The HPV (human papillomavirus) vaccine protects against HPV. HPV is a common sexually transmitted infection (STI). There are many types of HPV. Some types of the virus can cause genital warts. Other types can cause cervical or oral cancer and some uncommon cancers, such as anal and vaginal cancer.
Experts recommend that children age 11 or 12 get the HPV vaccine, but the vaccine can be given from age 9 to 26. If you are age 27 to 45 and have not been vaccinated for HPV, ask your doctor if getting the vaccine is right for you.
Children ages 9 to 14 get the vaccine in a series of two shots. Some children may need a third dose. Anyone age 15 and older gets the vaccine as a three-dose series. For the vaccine to work best, all shots in the series must be given.
The best time to get the vaccine is before a person becomes sexually active. This is because the vaccine works best before there is any chance of infection with HPV. When the vaccine is given at this time, it can prevent almost all infection by the types of HPV the vaccine guards against.
Having the HPV vaccine does not change the need for Pap tests. If you've had the HPV vaccine, follow the same Pap test schedule as those who haven't had the vaccine.
Follow-up care is a key part of your treatment and safety. Be sure to make and go to all appointments, and call your doctor if you are having problems. It's also a good idea to know your test results and keep a list of the medicines you take.
How can you care for yourself at home?
- Common side effects of getting the vaccine include headache, fever, and redness or swelling at the site of the shot. Take an over-the-counter pain medicine, such as acetaminophen (Tylenol) or ibuprofen (Advil, Motrin), if you have any of these side effects after the shot. Be safe with medicines. Read and follow all instructions on the label.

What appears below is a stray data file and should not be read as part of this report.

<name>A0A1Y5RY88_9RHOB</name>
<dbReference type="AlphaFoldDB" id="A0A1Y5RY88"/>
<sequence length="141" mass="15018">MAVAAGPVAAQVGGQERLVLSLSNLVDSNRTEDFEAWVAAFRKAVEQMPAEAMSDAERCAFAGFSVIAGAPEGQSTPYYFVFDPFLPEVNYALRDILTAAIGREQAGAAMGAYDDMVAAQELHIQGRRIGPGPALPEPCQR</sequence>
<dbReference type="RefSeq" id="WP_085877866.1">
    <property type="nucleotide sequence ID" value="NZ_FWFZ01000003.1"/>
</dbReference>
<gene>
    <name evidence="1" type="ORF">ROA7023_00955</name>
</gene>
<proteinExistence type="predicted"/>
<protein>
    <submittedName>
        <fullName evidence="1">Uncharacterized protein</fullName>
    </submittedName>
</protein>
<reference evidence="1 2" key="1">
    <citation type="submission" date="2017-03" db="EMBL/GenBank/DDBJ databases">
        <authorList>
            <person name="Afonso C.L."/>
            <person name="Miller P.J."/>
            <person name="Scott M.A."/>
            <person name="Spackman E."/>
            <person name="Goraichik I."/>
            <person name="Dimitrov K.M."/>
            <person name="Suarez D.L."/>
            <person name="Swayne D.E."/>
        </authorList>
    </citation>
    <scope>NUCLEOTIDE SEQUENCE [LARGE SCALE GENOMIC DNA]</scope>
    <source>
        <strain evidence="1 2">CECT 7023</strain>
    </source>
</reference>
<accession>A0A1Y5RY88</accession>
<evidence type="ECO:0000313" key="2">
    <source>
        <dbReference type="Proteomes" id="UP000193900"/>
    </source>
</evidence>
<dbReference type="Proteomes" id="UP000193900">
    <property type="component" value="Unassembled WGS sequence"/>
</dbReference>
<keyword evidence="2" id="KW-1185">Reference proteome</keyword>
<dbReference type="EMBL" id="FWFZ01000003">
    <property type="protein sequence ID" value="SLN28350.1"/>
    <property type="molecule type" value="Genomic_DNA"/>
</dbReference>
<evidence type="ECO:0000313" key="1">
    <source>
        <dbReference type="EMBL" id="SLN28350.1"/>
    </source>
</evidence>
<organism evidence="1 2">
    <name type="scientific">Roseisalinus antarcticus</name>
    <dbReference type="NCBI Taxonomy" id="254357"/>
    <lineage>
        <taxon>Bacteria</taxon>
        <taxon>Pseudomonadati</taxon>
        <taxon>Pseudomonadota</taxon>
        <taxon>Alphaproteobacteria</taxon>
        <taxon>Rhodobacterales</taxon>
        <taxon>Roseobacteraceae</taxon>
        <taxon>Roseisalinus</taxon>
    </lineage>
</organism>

- Put ice or a cold pack on the sore area for 10 to 20 minutes at a time. Put a thin cloth between the ice and your skin.
- If you are a parent of a child who's getting the shot, talk to your child about HPV and the vaccine. It's a chance to teach your child about safer sex and STIs. Having your child get the shot doesn't mean you're giving your child permission to have sex.
When should you call for help?
Call 911 anytime you think you may need emergency care. For example, call if:
- You have symptoms of a severe allergic reaction. These may include:
- Sudden raised, red areas (hives) all over your body.
- Swelling of the throat, mouth, lips, or tongue.
- Trouble breathing.
- Passing out (losing consciousness). Or you may feel very lightheaded or suddenly feel weak, confused, or restless.
- Severe belly pain, nausea, vomiting, or diarrhea.
Call your doctor now or seek immediate medical care if:
- You have symptoms of an allergic reaction, such as:
- A rash or hives (raised, red areas on the skin).
- Mild belly pain or nausea.
- You have a fever for more than 1 day.
Watch closely for changes in your health, and be sure to contact your doctor if you have any problems.
Where can you learn more?
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